My colleagues and I22 conducted a study comparing 3 doses of asenapine (2.5 mg bid, 5 mg bid, and 10 mg bid) with placebo in a group of 403 patients aged 10 to 17 years. After 3 weeks, all 3 asenapine groups experienced significantly greater improvement in YMRS scores than the placebo group (P = .0008 for the 2.5 mg bid group; P < .001 for the 5 and 10 mg bid groups). Compared with the placebo group, the asenapine groups more frequently experienced somnolence, sedation, oral hypoesthesia and paresthesia, and increased appetite. The asenapine groups also experienced significantly greater weight gain than the placebo groups (P < .05).

Although ziprasidone is not FDA-approved for pediatric bipolar disorder, my colleagues and I conducted a placebo-controlled study of this drug in 237 patients aged 10 to 17 years who were experiencing a manic or mixed episode.23 After 4 weeks of treatment, the ziprasidone group showed significantly greater improvement on the YMRS total score than those receiving placebo (P = .0005). The ziprasidone group also reported more side effects, with the most frequently reported being sedation, somnolence, headache, fatigue, and nausea, but no clinically significant weight gain was reported. Despite the positive findings of the study, the FDA did not approve an indication for pediatric bipolar disorder for ziprasidone because of deficiencies in the execution of study protocol. An independent audit concluded that the majority of the study data were reliable, so these results should be considered preliminary evidence of efficacy.23

Clozapine has been investigated for pediatric bipolar disorder in a small open-label trial. Clozapine showed significant efficacy (P < .001) in 10 adolescent patients who were experiencing a severe manic or mixed episode and who had not responded to treatment with first-line mood stabilizers and antipsychotics.24 These patients did, however, experience side effects including sedation, increased appetite, and weight gain, indicating that clozapine may have potential benefit in this population but should be reserved for patients who do not respond to first-line treatments.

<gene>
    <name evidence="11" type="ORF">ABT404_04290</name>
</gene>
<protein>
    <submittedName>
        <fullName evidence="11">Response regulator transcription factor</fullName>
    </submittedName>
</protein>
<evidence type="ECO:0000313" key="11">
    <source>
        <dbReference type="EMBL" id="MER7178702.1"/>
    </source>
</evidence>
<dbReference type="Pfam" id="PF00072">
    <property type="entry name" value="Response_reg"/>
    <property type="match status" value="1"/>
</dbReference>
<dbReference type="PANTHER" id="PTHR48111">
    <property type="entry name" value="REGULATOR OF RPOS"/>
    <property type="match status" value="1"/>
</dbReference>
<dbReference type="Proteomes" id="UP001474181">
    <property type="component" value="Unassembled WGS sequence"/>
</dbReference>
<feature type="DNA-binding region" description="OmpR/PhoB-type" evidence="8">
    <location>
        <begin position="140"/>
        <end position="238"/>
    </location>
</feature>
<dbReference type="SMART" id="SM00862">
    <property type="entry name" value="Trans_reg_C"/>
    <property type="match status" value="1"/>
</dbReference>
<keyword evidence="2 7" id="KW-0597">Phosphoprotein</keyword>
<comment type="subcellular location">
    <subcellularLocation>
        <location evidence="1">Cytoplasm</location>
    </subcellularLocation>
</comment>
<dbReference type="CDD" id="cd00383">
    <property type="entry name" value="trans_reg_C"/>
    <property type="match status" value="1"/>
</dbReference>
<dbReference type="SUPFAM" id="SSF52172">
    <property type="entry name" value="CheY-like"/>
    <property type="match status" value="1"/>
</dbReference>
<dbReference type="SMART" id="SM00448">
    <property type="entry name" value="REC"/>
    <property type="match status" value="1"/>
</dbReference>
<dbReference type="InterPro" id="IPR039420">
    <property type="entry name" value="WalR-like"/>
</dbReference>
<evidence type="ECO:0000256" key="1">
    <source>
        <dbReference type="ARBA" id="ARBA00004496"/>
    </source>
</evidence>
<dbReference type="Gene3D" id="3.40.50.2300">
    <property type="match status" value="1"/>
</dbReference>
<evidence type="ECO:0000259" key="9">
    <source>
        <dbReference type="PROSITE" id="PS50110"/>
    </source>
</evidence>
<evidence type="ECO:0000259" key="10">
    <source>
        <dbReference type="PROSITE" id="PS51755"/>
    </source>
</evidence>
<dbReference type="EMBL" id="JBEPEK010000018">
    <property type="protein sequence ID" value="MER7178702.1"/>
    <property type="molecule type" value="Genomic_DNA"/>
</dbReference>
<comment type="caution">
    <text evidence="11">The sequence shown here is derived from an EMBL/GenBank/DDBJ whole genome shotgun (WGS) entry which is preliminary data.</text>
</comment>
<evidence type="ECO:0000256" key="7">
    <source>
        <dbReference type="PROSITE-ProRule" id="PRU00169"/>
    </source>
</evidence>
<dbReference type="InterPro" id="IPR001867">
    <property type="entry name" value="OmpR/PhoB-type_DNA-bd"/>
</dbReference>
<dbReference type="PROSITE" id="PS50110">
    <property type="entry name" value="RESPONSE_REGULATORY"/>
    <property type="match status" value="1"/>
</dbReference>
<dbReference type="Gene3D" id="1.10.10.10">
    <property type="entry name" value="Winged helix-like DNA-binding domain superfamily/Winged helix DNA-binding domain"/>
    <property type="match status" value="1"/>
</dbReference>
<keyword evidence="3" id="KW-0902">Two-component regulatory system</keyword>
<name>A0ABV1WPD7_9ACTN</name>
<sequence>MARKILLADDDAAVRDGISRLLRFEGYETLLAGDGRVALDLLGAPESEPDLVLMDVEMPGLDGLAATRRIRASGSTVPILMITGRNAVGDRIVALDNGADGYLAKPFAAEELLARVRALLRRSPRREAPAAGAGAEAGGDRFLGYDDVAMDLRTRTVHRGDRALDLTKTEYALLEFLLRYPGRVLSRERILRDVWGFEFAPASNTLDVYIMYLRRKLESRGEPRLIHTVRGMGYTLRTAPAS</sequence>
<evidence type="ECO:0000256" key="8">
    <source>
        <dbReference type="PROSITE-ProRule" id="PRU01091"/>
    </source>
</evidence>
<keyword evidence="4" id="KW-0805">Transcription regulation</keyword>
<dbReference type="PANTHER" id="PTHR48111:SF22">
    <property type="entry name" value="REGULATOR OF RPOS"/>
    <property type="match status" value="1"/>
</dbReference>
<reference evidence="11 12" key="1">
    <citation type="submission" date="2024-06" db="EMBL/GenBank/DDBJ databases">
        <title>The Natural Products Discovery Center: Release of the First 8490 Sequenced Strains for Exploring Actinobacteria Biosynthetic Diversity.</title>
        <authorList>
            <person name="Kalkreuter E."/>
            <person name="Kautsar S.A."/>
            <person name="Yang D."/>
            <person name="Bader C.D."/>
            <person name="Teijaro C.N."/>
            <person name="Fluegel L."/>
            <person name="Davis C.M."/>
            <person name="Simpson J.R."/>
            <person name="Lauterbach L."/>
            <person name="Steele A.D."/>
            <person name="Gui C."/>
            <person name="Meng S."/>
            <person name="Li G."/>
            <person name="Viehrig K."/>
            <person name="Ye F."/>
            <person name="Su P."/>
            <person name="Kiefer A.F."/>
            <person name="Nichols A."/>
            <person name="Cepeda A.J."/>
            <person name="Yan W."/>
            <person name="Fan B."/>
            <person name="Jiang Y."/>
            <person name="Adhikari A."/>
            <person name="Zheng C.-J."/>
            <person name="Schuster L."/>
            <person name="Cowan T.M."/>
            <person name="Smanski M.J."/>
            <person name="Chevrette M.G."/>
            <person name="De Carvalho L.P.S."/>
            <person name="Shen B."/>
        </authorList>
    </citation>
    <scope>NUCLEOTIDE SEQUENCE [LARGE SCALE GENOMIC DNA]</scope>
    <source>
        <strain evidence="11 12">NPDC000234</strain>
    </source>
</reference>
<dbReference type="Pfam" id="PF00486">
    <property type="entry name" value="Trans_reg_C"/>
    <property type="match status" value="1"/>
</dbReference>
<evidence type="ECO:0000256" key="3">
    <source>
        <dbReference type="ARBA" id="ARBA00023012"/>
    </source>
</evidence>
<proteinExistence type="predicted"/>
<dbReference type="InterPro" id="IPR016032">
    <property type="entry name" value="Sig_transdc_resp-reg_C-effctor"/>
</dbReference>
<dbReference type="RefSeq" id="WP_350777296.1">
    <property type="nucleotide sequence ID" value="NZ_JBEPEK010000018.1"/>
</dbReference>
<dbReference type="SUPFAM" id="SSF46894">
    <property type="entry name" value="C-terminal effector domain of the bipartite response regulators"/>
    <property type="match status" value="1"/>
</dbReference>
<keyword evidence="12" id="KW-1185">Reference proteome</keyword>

Cross-class considerations. Some studies have compared different classes of medication for manic or mixed episodes in pediatric patients. Geller and colleagues25 compared risperidone, lithium, and divalproex sodium in the Treatment of Early Age Mania (TEAM) study. They found risperidone to be significantly more effective than lithium or divalproex sodium (P < .001), with the efficacy of lithium and divalproex sodium being comparable. The superior efficacy of risperidone, however, came at the cost of greater side effects, with risperidone being associated with significantly greater increases in weight, body mass index, and prolactin levels than either lithium or divalproex sodium (P < .001 for all measures). A meta-analysis of pharmacologic treatments conducted by Liu and colleagues6 came to a similar conclusion. Their analysis of data from 46 trials of antimanic agents in pediatric bipolar disorder revealed that atypical antipsychotics were more effective than traditional mood stabilizers and anticonvulsants but also carried a greater burden of side effects such as weight gain and other metabolic changes (AV 2).6,12,21,22,25,26 Thus, when clinicians are selecting pharmacologic agents for manic or mixed episodes in pediatric patients, the risks and benefits of potential treatments must be carefully assessed.

Depressive Episodes

As with adult patients, pediatric patients experiencing an acute episode of bipolar depression must be treated with caution in order to prevent a switch into a manic or mixed episode. The only drug with FDA approval for treating bipolar depression in pediatric populations is olanzapine/fluoxetine combination (OFC). Detke and colleagues26 compared OFC with placebo in 255 patients aged 10 to 17 years who were experiencing an acute episode of bipolar depression. After 8 weeks, the patients receiving OFC had a significantly greater reduction in depressive symptoms than those receiving placebo (P = .003). The OFC group also reported significantly more side effects than the placebo group, including increased appetite, somnolence, tremor, sedation, weight gain, fasting total cholesterol, and increased heart rate (P < .05 for each side effect).

Other agents have also been investigated as treatments for pediatric bipolar depression. In a randomized, controlled trial,27 pediatric patients receiving quetiapine did report improvement in depressive symptoms, but their improvement was not significantly greater than that experienced by the patients receiving placebo. Small, open-label trials of lithium28 and lamotrigine29 in adolescents have reported that these agents may be well tolerated and effective for reducing bipolar depression, but larger, placebo-controlled trials are needed. It is generally recommended that antidepressant monotherapy should be avoided because it may lead to manic switch.30

MAINTENANCE TREATMENT